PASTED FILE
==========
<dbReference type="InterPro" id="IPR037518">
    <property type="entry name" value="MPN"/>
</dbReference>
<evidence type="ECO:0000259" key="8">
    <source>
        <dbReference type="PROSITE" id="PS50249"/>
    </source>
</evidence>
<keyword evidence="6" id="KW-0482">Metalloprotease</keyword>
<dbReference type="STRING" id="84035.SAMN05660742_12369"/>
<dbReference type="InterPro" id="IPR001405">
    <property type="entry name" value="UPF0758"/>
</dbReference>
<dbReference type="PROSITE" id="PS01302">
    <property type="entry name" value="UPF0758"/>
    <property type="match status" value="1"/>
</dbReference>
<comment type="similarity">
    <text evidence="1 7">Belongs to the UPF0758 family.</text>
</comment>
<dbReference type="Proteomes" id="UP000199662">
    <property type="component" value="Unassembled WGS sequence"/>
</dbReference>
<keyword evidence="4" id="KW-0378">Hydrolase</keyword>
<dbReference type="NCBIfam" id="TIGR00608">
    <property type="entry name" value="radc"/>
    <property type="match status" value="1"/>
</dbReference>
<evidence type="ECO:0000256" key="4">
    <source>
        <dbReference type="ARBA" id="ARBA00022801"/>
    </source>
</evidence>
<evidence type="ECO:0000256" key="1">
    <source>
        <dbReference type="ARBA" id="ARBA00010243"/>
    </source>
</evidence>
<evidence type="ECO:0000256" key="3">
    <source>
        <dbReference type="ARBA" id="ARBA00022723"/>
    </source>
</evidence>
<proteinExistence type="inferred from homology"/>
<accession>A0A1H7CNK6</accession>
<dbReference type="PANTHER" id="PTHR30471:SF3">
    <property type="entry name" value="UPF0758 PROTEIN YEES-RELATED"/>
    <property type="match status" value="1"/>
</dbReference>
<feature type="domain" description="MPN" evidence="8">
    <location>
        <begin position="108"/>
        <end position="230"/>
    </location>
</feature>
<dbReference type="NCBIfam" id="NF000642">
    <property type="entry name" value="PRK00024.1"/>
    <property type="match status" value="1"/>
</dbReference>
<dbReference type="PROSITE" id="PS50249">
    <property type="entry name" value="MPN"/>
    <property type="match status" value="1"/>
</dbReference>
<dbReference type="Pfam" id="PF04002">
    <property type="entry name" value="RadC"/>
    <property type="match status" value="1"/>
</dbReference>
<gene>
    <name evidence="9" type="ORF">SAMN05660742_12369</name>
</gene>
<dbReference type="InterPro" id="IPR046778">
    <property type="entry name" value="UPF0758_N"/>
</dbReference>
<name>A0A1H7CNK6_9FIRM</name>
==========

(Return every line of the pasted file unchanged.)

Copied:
<dbReference type="InterPro" id="IPR037518">
    <property type="entry name" value="MPN"/>
</dbReference>
<evidence type="ECO:0000259" key="8">
    <source>
        <dbReference type="PROSITE" id="PS50249"/>
    </source>
</evidence>
<keyword evidence="6" id="KW-0482">Metalloprotease</keyword>
<dbReference type="STRING" id="84035.SAMN05660742_12369"/>
<dbReference type="InterPro" id="IPR001405">
    <property type="entry name" value="UPF0758"/>
</dbReference>
<dbReference type="PROSITE" id="PS01302">
    <property type="entry name" value="UPF0758"/>
    <property type="match status" value="1"/>
</dbReference>
<comment type="similarity">
    <text evidence="1 7">Belongs to the UPF0758 family.</text>
</comment>
<dbReference type="Proteomes" id="UP000199662">
    <property type="component" value="Unassembled WGS sequence"/>
</dbReference>
<keyword evidence="4" id="KW-0378">Hydrolase</keyword>
<dbReference type="NCBIfam" id="TIGR00608">
    <property type="entry name" value="radc"/>
    <property type="match status" value="1"/>
</dbReference>
<evidence type="ECO:0000256" key="4">
    <source>
        <dbReference type="ARBA" id="ARBA00022801"/>
    </source>
</evidence>
<evidence type="ECO:0000256" key="1">
    <source>
        <dbReference type="ARBA" id="ARBA00010243"/>
    </source>
</evidence>
<evidence type="ECO:0000256" key="3">
    <source>
        <dbReference type="ARBA" id="ARBA00022723"/>
    </source>
</evidence>
<proteinExistence type="inferred from homology"/>
<accession>A0A1H7CNK6</accession>
<dbReference type="PANTHER" id="PTHR30471:SF3">
    <property type="entry name" value="UPF0758 PROTEIN YEES-RELATED"/>
    <property type="match status" value="1"/>
</dbReference>
<feature type="domain" description="MPN" evidence="8">
    <location>
        <begin position="108"/>
        <end position="230"/>
    </location>
</feature>
<dbReference type="NCBIfam" id="NF000642">
    <property type="entry name" value="PRK00024.1"/>
    <property type="match status" value="1"/>
</dbReference>
<dbReference type="PROSITE" id="PS50249">
    <property type="entry name" value="MPN"/>
    <property type="match status" value="1"/>
</dbReference>
<dbReference type="Pfam" id="PF04002">
    <property type="entry name" value="RadC"/>
    <property type="match status" value="1"/>
</dbReference>
<gene>
    <name evidence="9" type="ORF">SAMN05660742_12369</name>
</gene>
<dbReference type="InterPro" id="IPR046778">
    <property type="entry name" value="UPF0758_N"/>
</dbReference>
<name>A0A1H7CNK6_9FIRM</name>